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ORIGINAL ARTICLE
Year : 2019  |  Volume : 8  |  Issue : 3  |  Page : 137-142

The effects of using intraoperative care documentation forms on the number of reported errors


1 Department of Operating Room, School of Nursing and Midwifery, Isfahan University of Medical Sciences, Isfahan, Iran
2 Department of Operating Room, School of Nursing and Midwifery, Shahrekord University of Medical Sciences, Shahrekord, Iran
3 Nursing and Midwifery Research Center, Isfahan University of Medical Sciences, Isfahan, Iran

Correspondence Address:
Akram Aarabi
Nursing and Midwifery Research Center, School of Nursing and Midwifery, Isfahan University of Medical Sciences, Isfahan
Iran
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Source of Support: None, Conflict of Interest: None


DOI: 10.4103/nms.nms_76_18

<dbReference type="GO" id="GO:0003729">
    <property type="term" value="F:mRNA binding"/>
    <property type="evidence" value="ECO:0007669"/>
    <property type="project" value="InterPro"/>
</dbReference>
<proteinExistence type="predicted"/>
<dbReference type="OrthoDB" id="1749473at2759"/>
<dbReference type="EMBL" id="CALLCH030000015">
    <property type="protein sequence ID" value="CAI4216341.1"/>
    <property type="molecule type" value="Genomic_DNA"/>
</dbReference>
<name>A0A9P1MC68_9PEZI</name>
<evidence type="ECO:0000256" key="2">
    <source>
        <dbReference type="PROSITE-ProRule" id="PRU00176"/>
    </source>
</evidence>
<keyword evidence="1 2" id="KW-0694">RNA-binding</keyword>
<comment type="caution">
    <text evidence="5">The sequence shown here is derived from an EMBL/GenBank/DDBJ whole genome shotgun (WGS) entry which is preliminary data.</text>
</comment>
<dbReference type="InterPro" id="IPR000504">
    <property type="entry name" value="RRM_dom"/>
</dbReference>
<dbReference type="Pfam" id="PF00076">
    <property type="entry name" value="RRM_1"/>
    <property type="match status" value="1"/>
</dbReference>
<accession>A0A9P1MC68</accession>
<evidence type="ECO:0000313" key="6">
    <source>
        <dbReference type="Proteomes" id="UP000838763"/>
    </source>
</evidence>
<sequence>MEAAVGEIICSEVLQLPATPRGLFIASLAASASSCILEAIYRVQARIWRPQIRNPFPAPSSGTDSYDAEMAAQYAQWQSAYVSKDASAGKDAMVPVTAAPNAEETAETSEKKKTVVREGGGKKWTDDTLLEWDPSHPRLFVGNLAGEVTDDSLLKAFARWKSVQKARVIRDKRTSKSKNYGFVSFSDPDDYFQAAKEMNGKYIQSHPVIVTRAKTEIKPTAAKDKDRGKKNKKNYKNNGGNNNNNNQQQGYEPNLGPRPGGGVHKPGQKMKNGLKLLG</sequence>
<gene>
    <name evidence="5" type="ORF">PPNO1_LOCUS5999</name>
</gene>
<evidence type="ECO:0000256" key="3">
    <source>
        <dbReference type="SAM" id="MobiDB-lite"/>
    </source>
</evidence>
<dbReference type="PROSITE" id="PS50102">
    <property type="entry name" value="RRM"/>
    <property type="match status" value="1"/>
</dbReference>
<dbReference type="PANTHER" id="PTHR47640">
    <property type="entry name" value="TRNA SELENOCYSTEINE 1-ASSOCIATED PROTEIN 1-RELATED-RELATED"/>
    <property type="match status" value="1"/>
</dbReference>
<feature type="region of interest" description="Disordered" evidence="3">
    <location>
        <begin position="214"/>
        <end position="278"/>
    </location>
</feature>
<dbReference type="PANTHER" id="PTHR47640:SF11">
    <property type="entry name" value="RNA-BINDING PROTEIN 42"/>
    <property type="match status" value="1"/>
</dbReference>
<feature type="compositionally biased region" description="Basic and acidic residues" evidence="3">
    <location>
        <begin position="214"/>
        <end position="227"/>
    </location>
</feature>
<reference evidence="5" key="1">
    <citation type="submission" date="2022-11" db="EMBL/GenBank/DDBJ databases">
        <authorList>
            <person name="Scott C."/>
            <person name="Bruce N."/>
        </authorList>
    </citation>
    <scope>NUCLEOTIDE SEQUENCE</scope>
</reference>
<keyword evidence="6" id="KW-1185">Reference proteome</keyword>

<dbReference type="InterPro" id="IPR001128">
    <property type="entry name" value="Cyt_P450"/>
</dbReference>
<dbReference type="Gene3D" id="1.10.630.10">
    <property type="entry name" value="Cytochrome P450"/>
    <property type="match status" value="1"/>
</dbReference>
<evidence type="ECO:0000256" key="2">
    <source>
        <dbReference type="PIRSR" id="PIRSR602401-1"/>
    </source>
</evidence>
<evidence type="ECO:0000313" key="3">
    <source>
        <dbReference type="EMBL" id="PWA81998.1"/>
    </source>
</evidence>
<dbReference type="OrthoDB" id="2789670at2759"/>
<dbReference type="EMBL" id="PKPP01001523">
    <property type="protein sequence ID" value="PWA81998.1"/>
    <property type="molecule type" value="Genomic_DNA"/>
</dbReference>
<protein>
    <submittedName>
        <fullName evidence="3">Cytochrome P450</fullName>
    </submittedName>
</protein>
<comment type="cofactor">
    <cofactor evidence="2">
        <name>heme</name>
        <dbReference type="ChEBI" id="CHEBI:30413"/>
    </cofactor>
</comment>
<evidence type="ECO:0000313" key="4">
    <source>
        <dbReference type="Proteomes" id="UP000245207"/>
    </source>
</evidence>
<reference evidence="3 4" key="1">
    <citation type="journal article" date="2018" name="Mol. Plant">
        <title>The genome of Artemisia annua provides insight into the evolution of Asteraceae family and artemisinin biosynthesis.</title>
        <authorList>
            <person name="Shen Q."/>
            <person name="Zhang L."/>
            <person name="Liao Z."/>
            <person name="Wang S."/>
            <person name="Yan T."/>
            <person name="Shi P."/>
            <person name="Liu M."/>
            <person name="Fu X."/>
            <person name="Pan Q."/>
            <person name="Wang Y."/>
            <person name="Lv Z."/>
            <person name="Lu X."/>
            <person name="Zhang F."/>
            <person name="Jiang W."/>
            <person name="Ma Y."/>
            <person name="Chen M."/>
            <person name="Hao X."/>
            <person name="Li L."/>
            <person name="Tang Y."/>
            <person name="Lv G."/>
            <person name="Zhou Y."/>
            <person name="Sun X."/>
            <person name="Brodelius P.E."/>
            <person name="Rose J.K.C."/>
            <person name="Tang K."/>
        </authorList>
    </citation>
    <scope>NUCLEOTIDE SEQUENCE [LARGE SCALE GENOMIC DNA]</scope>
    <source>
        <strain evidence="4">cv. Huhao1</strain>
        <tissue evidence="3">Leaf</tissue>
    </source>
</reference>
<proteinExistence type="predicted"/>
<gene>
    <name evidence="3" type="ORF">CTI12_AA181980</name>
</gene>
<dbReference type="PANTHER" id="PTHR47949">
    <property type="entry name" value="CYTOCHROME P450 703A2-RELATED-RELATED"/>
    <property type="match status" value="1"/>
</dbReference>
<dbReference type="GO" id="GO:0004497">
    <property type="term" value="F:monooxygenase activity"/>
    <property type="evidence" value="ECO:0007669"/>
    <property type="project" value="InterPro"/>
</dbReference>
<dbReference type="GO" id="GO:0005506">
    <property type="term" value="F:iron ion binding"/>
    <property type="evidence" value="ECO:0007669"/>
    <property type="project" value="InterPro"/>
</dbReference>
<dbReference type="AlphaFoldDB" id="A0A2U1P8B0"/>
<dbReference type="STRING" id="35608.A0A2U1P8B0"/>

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Background: Reporting intraoperative errors can help reduce the incidence of more errors. However, some errors remain unreported. A key strategy to improve error reporting is quality care documentation. Objectives: The aim of this study was to determine the effects of using intraoperative care documentation forms on the number of reported errors. Methods: This single-group pretest–posttest interventional study was conducted on 65 operating room technicians and nurses recruited from the operating rooms of Alzahra and Kashani Teaching Hospitals, Isfahan, Iran. A researcher-made error-reporting questionnaire was used to assess the rate of reported and unreported errors both 1 week before and 2 months after the study intervention. During the study intervention, participants were asked to perform intraoperative care documentation for 2 successive months using five researcher-made intraoperative care documentation forms. Data were analyzed through the McNemar's and Wilcoxon tests and the Spearman's correlation analysis. Results: The mean score of intraoperative care documentation had a direct correlation with the number of written-reported errors (P = 0.044) and an inverse correlation with the number of unreported errors (P = 0.047). The number of written-reported errors significantly increased (P = 0.009), whereas the number of unreported errors significantly decreased after the study intervention (P = 0.017). Conclusion: Intraoperative care documentation can significantly increase the rate of error reporting. Therefore, the intraoperative care documentation forms developed in this study can be used to improve operating room staff's documentation and error-reporting practice.


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